The Epigraphical Museum is unique in Greece and the largest of its kind in the world. It safeguards 13,510, mostly Greek, inscriptions, which cover the period from early historical times to the Late Roman period, primarily in Greece.
The museum is housed in the south wing ground floor of the National Archaeological Museum. It comprises an internal and external courtyard (atrium), a lobby, eleven rooms, a large hypostyle Pi-shaped corridor, a gallery, offices, a laboratory for the conservation of inscribed stone monuments and lavatories. Only the courtyards, lobby and four rooms are open to the public; the other premisces are accessible only to researchers and staff.
The purpose of the museum, which is a Special Regional Service of the Ministry of Culture, is to safeguard, protect, conserve, display and promote the epigraphical collections that it contains. The museum also aims to comprise photographic and impression archives and a specialized epigraphy library. Moreover, a digital catalogue of the inscriptions is currently under construction, so that the collection can be accessible digitally to future visitors.
The inscriptions in the permanent collection of the Epigraphical Museum are, mostly, Greek and come mainly from Attica. A small number (about 40) of Latin and Hebrew funerary inscriptions of the sixteenth-seventeenth centuries come from Mystra. Most of the inscriptions (98%) are carved on stone or marble, but there are also stamped amphora handles and inscribed clay roof-tiles. Chronologically, the inscriptions range from the eighth century BC to the Late Roman period, with the exception of a few examples which date to the Byzantine and Modern era.
The display in the lobby and in the more recent rooms (9 and 10) follows contemporary museological standards and aesthetic considerations, and has mainly an educational character. In the other rooms, the exhibits were grouped according to the shape and size of the stone blocks, and the type and contents of the inscription. The most important examples on account of their contents (honorary decrees, alliance treaties, lists, economic accounts etc) are displayed in the lobby and in rooms 1 and 2, which are open to the public.
The visitor has at their disposition the information summary provided by the bilingual (Greek and English) exhibit panels and the special volumes containing the ancient texts of those inscriptions displayed in the new rooms (9 and 10). Bibliographical references for the other inscriptions are available on their labels, so that the visitor can look up the relevant publication in the museum's library. The computer in the lobby provides general information on the history of Greek writing.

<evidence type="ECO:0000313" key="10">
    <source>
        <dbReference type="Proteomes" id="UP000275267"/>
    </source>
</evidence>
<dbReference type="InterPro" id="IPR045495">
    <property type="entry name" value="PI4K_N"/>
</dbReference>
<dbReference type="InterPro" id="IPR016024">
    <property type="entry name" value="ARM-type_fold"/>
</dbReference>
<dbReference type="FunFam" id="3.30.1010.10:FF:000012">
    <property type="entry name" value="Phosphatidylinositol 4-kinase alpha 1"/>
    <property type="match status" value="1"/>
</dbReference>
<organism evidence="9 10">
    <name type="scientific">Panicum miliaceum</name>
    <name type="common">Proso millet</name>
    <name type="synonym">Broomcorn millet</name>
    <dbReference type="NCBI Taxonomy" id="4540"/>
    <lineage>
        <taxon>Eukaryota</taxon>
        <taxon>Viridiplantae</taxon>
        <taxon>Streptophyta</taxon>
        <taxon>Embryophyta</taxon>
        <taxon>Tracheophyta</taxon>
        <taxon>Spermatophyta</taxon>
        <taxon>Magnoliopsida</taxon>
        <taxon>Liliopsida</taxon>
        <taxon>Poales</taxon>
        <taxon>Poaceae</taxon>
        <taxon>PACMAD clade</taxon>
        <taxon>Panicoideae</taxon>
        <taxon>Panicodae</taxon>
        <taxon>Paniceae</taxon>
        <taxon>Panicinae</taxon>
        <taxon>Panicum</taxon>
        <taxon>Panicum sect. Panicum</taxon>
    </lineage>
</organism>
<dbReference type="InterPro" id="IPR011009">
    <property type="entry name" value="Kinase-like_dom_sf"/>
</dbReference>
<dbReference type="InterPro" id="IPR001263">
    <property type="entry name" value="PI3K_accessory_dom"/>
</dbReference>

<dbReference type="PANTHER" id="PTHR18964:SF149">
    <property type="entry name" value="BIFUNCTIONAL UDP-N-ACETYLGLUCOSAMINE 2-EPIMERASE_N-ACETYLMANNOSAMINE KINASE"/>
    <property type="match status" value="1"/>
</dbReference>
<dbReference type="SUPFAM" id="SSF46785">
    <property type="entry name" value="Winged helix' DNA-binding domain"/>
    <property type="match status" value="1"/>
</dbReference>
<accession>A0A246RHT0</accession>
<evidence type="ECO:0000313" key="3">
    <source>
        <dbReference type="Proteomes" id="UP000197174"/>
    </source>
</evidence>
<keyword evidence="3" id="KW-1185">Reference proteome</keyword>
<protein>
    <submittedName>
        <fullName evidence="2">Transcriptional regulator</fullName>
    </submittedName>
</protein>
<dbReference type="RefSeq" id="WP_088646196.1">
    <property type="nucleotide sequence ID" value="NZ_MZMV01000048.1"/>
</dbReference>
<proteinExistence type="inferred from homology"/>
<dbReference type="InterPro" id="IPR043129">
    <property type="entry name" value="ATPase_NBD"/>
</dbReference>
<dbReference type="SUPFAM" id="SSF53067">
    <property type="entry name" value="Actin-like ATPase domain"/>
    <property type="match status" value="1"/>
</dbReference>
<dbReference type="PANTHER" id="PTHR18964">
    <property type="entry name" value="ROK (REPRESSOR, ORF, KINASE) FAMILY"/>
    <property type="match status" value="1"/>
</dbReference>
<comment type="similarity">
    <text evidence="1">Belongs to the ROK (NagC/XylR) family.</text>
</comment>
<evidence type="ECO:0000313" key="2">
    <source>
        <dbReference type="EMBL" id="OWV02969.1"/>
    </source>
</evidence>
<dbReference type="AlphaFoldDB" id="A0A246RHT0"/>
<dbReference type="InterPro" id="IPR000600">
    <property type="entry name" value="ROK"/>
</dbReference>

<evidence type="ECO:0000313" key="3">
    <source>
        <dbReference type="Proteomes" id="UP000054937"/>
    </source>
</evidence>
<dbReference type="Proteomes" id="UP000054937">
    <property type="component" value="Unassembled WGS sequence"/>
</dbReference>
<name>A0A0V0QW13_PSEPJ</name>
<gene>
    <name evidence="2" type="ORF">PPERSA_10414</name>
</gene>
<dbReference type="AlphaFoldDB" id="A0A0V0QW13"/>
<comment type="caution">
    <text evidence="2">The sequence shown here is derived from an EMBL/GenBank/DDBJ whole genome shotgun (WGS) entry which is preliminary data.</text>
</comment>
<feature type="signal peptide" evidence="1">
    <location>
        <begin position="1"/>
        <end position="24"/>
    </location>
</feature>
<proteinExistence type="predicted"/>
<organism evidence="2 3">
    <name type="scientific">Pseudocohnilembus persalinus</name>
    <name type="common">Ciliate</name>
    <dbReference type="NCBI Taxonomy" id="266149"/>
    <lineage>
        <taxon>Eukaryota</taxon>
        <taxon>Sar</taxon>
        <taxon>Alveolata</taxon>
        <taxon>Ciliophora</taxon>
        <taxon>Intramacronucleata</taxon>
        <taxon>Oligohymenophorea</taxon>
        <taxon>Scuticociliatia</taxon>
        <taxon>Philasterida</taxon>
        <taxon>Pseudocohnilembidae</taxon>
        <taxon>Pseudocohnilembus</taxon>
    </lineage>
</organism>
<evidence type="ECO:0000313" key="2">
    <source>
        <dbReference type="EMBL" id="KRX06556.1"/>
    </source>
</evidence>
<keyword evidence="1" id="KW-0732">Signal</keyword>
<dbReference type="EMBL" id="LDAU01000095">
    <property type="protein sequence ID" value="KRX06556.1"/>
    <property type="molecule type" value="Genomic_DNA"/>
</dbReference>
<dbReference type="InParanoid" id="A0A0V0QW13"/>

Author: M. Tsouli, archaeologist
- Address: 1 Tositsa, 10682 Athens
- Admission: Full: €4, Reduced: €2 Special ticket package: Full: €15, Reduced: €8 Valid for National Archaeological Museum, Epigraphic Museum, Numismatic Museum and Byzantine and Christian Museum of Athens. Valid for: Byzantine and Christian Museum, Epigraphic Museum, National Archaeological Museum, Numismatic Museum Free admission days 6 March (in memory of Melina Mercouri) 18 April (International Monuments Day) 18 May (International Museums Day) The last weekend of September annually (European Heritage Days) 28 October Every first Sunday from November 1st to March 31st
- How to get there: Access to the Museum is possible by all transportation means. Visitors could use the Metro, Line 1 (Kifissia - Piraeus), "Victoria" and "Omonoia" stops and Line 2 "Omonoia" stop.Trolleys (nos. 2, 3, 4, 5, 9, 11, 15), "Polytechneio" stop and buses (Α8, Β8, Γ8, 608, 622, 054, 022, 224:Patission str), (Α6, Α7: V. Irakleiou str), (Β5: Ipeirou str). The Museum is closed to the starting point of suburban buses of Attica (Pedion Areos).
- Schedule: Monday: closed. Tuesday - Sunday: 8:00-15:00. Last admission fifteen (15) minutes before closing Closed: 1 January, 25 March, 1 May, Easter Sunday, 25 December, 26 December
- Phone: (+30) 210 8232950, 210 8217637